A perspective from Oregon’s mid-Willamette Valley

Life lessons from the sheriff’s log

Written September 29th, 2014 by Hasso Hering
Sixth in Corvallis: Who you're gonna believe, your eyes or your GPS?.

Sixth Street in Corvallis: Who you’re gonna believe, your eyes or your GPS?.

If you want to be reminded of simple rules for staying out of trouble, just take a casual glance at the summarized activity log of the Benton County Sheriff’s Office.

Rule No. 1: Ignore your GPS device whe you’re driving. Or at least, look out the windows of your car before following its commands. A little after 9 of the night of Sept. 23, deputies were called to the corner of Jefferson and Sixth streets in Corvallis, where a car was stuck on the railroad tracks. They spoke to the driver, who told them “she was an incoming OSU freshman and was trying to drive to Fred Meyer’s to get a few items. She was listening to her GPS navigation and it said to turn, so she did and high centered on the concrete curbing next to the tracks.”

Rule No. 2: Don’t forget your cell phone when navigating the Willamette River after telling people you’ll meet them at a landing at a certain time. On Sept. 14, about 10 minutes before 8 at night, deputies went to Hyak Park after getting a call that two people had gone to float down the river from Corvallis and had not turned up by evening. “Deputies arrived and spoke to the caller. Shortly after deputies arrived, the two people arrived safely.” Now they know: It always takes longer to go down the river than you think, and if people are waiting, it’s nice to be able to tell them you haven’t gotten stuck or drowned.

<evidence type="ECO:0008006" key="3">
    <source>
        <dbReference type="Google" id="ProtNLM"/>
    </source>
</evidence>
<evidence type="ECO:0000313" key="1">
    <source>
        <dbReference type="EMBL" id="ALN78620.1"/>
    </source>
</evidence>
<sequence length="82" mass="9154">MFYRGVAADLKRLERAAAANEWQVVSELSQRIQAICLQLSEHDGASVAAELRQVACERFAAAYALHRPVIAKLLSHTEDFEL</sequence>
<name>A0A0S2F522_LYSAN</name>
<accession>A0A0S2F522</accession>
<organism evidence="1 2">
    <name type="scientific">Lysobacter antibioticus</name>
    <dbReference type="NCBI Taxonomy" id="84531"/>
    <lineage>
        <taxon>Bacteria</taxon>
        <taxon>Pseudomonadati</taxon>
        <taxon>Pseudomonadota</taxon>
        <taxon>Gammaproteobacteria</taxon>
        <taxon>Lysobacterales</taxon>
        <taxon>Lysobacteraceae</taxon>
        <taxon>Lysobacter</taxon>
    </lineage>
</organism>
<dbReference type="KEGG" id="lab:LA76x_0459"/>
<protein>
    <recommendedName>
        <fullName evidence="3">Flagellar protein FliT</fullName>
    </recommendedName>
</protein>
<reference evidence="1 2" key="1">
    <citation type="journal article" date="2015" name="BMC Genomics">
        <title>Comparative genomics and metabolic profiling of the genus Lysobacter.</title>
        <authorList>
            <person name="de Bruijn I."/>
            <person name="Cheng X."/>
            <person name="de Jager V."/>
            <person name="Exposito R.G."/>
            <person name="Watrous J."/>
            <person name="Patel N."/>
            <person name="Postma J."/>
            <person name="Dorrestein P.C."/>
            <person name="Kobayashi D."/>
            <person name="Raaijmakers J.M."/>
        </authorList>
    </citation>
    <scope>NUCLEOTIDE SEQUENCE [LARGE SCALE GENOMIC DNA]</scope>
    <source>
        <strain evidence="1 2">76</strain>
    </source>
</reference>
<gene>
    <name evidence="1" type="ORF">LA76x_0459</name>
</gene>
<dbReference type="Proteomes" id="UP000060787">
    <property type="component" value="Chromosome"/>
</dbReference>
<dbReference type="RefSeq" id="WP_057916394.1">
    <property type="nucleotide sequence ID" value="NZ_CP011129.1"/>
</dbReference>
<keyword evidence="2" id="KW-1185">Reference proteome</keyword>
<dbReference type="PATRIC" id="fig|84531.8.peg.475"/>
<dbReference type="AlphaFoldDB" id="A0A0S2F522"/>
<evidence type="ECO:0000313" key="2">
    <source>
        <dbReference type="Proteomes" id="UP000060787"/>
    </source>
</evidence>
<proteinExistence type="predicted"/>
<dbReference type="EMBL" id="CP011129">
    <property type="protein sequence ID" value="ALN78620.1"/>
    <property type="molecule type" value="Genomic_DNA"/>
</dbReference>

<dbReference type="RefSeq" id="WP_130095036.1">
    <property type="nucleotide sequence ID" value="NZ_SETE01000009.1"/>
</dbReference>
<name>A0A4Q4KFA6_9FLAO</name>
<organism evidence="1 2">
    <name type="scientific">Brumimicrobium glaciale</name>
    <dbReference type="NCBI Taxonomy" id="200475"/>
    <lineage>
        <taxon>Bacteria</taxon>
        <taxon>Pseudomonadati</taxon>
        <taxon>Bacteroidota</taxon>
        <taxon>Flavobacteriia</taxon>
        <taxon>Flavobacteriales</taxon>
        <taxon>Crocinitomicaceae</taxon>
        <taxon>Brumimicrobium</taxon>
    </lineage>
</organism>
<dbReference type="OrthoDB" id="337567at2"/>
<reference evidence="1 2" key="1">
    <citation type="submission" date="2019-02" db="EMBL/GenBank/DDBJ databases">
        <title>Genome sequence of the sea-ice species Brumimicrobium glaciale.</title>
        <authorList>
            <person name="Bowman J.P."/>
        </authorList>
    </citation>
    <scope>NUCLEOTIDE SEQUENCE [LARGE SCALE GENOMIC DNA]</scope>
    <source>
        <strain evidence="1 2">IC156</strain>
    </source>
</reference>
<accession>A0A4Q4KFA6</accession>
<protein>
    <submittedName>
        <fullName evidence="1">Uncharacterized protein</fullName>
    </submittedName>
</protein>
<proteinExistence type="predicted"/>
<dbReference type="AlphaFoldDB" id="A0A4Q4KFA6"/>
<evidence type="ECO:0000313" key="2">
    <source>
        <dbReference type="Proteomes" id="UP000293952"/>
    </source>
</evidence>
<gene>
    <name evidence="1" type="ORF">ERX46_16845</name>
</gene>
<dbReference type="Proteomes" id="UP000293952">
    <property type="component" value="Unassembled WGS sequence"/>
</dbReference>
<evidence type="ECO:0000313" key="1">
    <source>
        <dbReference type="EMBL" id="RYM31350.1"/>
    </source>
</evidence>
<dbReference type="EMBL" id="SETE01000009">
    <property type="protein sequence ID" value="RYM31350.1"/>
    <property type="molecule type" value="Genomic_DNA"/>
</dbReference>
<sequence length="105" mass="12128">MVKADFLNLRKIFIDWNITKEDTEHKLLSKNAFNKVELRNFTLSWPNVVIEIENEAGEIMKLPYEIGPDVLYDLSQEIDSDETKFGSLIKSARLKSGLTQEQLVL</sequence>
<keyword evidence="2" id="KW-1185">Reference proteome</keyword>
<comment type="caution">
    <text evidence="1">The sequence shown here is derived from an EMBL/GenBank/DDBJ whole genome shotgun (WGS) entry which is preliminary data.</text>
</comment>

And Rule No 3: Don’t eat and drive. Deputies got a report on Sept. 12, that there was what looked like an impaired driver on Highway 20. The officers caught  up with him. Impaired? Well, not really. “The driver was eating a hamburger while driving, causing him to have difficulty maintaining his lane of travel.” Yes, that can happen when the ketchup or mayo oozes all over the place and you’re trying to keep it from dripping on your lap. But here’s a question for Oregon legislators: If it’s not against the law to eat while driving, why is it unlawful to talk on a phone pressed to your ear? (hh)

3 responses to “Life lessons from the sheriff’s log”

  1. Mike Martin says:

    Both should be “driving while encumbered”, and that one law would cover a multitude of driving sins from dogs in laps to smoking while driving.


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